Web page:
July 30 2013

“The Architecture of Happiness” by Alain de Botton

In recent years the process of studying architecture and planning has changed substantially. More and more architectural schools (including my own in Argentina) have shifted from a theoretical education, oriented towards the history, philosophy and mathematics of architecture, into a more practical studio-based style of education that, sadly enough, excludes this theoretical approach to the field, focusing on production and marketing and whatever else the computer can render.

In a clear observation of this phenomenon, author Alain de Botton makes us reconsider not only the state of this field, but the need for embracing the theory and criticism that arises from it, together with its philosophical basis. In his book, “The Architecture of Happiness”, de Botton explains architectural history with a kind of ‘crash course’ of its origins and significance, noting that the current production cannot separate itself from these beginnings. By focusing on the progression of the discipline, de Botton reminds us that it is for men and women like us, for humans, that the art of architecture is made for.

Author Alain de Botton

This book presents itself as a guide of the best (and worst) in architecture and the relationship that buildings should have with people. De Botton returns us to our homes, our schools, our churches and workplaces, and invites us to talk with them, to recognize them – and what is even more radical – to listen to what buildings have to say to and about us.

Balancing Barn project by Living Architecture

Richly illustrated, “The Architecture of Happiness” reintroduces us to the importance of architecture. It reminds us that everything that surrounds us can be designed and can transform itself and transform us into an ideal: the utopia that is the promise of the field and the infinite expansion that it has. Architecture, then, is the beautiful idea of bringing to earth those things located in the world of ideals.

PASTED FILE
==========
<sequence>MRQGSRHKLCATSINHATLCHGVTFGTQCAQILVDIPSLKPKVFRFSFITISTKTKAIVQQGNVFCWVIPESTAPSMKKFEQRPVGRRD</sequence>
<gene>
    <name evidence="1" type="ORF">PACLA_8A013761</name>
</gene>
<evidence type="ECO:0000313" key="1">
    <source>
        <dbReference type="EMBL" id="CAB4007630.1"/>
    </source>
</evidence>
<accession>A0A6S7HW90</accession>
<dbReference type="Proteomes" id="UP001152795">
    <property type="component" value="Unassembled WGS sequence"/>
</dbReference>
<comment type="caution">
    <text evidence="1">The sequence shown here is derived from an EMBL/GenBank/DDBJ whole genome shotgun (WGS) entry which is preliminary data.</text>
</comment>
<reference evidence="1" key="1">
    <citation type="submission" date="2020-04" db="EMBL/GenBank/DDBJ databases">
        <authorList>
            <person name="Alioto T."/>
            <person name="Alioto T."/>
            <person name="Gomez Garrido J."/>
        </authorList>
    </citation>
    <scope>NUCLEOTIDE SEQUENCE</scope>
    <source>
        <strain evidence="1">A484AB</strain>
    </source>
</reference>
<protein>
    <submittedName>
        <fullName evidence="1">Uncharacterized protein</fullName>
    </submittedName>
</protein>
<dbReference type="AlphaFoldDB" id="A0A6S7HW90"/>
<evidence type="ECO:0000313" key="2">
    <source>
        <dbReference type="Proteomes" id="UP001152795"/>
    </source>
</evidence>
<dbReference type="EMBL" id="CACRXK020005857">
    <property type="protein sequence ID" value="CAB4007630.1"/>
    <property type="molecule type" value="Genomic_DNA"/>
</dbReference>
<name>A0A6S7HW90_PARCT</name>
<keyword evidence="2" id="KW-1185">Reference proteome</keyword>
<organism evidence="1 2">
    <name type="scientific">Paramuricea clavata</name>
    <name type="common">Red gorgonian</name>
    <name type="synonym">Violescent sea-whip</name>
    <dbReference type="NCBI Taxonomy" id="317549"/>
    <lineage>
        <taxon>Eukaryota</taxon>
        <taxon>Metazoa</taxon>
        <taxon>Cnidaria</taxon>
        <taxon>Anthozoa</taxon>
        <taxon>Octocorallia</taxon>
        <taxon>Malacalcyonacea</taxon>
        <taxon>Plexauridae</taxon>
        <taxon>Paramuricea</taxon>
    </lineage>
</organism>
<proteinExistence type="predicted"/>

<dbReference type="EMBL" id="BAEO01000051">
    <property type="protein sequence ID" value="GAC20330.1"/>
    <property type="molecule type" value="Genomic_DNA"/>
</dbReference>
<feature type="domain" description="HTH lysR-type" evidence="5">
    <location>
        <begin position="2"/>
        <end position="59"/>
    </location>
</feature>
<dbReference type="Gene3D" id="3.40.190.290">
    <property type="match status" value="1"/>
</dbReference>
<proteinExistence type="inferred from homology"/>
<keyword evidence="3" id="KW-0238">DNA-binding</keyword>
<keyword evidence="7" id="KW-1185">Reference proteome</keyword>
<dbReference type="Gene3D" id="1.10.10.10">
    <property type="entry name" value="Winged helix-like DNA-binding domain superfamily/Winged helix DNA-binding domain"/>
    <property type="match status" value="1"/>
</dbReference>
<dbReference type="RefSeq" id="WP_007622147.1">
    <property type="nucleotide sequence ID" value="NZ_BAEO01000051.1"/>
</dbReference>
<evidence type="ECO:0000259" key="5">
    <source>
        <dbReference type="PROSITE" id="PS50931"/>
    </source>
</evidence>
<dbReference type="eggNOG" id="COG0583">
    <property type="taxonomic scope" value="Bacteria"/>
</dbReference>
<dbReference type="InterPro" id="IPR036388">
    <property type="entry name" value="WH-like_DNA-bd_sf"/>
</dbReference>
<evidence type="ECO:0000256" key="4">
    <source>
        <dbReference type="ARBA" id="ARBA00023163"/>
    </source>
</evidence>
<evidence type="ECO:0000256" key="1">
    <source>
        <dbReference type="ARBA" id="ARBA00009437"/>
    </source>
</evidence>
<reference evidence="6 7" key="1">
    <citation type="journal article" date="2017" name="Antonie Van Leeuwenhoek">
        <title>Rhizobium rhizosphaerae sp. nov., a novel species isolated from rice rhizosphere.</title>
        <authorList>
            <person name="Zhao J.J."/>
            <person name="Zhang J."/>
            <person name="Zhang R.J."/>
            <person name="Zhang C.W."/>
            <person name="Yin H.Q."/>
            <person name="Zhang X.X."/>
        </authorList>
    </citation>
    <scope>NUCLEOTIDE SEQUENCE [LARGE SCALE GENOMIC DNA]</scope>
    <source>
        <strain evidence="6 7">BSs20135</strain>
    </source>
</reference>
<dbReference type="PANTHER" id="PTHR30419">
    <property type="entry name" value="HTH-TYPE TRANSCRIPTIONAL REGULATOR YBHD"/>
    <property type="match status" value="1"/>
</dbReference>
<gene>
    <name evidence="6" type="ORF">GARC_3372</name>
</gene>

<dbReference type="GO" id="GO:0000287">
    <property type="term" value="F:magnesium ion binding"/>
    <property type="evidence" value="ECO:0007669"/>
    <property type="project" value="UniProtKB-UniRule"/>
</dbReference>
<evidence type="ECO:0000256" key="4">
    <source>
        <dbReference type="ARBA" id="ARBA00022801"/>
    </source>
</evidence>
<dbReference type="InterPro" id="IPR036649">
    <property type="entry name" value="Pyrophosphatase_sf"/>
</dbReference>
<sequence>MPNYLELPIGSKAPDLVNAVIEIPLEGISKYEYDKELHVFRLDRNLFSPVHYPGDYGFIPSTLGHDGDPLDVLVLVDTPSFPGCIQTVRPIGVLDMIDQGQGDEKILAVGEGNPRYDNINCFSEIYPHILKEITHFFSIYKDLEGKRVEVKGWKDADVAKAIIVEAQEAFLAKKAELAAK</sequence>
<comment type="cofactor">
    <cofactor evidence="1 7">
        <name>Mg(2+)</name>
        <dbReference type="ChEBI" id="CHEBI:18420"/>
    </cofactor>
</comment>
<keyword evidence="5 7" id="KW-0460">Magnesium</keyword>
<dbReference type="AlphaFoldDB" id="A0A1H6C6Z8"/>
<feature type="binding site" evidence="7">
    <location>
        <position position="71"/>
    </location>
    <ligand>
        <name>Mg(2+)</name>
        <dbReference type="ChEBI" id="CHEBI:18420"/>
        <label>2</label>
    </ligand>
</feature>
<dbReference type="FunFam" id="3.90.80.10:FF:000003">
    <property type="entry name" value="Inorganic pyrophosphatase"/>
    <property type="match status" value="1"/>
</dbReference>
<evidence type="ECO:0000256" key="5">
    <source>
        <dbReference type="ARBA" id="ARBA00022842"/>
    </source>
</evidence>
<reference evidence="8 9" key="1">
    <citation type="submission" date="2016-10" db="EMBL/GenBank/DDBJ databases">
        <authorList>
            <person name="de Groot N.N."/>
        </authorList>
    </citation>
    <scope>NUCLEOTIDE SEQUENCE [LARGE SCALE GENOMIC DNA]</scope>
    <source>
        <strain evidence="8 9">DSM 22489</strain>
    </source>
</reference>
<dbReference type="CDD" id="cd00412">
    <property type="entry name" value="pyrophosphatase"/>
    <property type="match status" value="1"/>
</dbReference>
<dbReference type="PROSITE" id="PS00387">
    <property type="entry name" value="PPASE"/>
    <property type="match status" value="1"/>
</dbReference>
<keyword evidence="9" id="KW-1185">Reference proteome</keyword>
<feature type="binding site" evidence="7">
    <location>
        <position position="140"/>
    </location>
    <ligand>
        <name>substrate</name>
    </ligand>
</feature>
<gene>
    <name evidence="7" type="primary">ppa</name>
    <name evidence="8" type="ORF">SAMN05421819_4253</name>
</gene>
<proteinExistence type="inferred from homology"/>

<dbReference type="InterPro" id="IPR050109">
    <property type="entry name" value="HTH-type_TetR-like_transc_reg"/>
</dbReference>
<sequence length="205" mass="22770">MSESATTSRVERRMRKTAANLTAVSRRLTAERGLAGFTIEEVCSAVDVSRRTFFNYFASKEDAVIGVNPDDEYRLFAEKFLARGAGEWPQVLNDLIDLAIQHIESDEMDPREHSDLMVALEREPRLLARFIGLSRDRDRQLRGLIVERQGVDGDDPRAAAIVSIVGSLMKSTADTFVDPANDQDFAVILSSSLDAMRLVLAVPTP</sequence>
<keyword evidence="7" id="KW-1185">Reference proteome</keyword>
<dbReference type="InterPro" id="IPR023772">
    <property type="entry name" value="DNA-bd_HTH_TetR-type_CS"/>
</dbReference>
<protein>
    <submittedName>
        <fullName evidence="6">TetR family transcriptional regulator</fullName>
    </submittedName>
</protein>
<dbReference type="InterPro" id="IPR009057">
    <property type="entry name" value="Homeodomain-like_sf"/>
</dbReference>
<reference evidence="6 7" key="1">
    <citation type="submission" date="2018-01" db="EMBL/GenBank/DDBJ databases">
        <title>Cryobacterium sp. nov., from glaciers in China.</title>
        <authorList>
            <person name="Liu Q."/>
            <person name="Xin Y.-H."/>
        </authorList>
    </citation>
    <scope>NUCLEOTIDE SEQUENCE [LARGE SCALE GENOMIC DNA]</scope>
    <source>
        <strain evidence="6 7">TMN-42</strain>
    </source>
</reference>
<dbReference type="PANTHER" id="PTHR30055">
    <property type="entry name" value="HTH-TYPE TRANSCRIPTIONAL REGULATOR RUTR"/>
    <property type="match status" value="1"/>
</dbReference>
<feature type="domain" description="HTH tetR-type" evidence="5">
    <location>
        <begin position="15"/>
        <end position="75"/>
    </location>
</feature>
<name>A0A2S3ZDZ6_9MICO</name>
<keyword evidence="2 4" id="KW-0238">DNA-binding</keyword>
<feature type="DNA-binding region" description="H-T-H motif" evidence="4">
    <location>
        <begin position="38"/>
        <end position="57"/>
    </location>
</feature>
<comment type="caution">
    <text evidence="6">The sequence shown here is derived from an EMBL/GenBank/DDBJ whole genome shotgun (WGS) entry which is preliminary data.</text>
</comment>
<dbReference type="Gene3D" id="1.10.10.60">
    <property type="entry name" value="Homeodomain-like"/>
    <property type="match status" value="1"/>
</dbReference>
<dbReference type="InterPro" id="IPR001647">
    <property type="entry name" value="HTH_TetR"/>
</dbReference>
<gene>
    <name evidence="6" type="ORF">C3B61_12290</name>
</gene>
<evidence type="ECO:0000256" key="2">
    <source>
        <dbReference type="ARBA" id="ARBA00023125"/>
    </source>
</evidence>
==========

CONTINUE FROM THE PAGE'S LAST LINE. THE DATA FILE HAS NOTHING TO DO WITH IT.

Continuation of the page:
Architecture of Happiness book

Happiness can be obtained when the world surrounding us smiles at us. For Alain de Botton, architecture is our way to smile back.

What do you think is the best approach to understanding architecture? Is it significant to talk about a philosophical background for our buildings?

Credits: Data and images linked to sources.

Luis Lozano-Paredes

Luis Lozano-Paredes is currently a student seeking a Diploma of Architecture and Urban Planning at Belgrano University in Buenos Aires, Argentina. Born in Colombia in 1987, he grew between the cities of Bogotá and Santiago de Cali, and then moved to Argentina in 2006. There, he finished the Common Basic Cycle of Architecture, Design, and Urbanism at the University of Buenos Aires before pursuing studies in Landscape Design at the same Institution. Inspired by the Urban Transformation of Bogotá in the past decades, his interests evolved from Landscape Architecture to his current passion; Urban Planning, Policy Making, and Sustainable Development. He plans to continue his studies in Urban Planning and Sustainability in Canada, Chile, or the U.S.; but for the moment he currently works as a Graduate Research Assistant at the Center of Metropolitan Transport Studies of the University of Buenos Aires and is a Member of the Observatory of Urban Sustainability at Belgrano University. Luis’ main interests lay within the study of Smart Cities, Urban Sustainable Development, and Social Architecture in Latin America.

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This entry was posted on Tuesday, July 30th, 2013 at 9:16 am and is filed under Architecture, Education and Careers. You can follow any responses to this entry through the RSS 2.0 feed. You can leave a response, or trackback from your own site.


One Response to ““The Architecture of Happiness” by Alain de Botton”

  1. BryanAbrams | Studio City real Estate Says:

    I find myself looking at art and buildings differently after reading The Architecture of Happiness, so I cannot deny the power of the text on an architectural neophyte.

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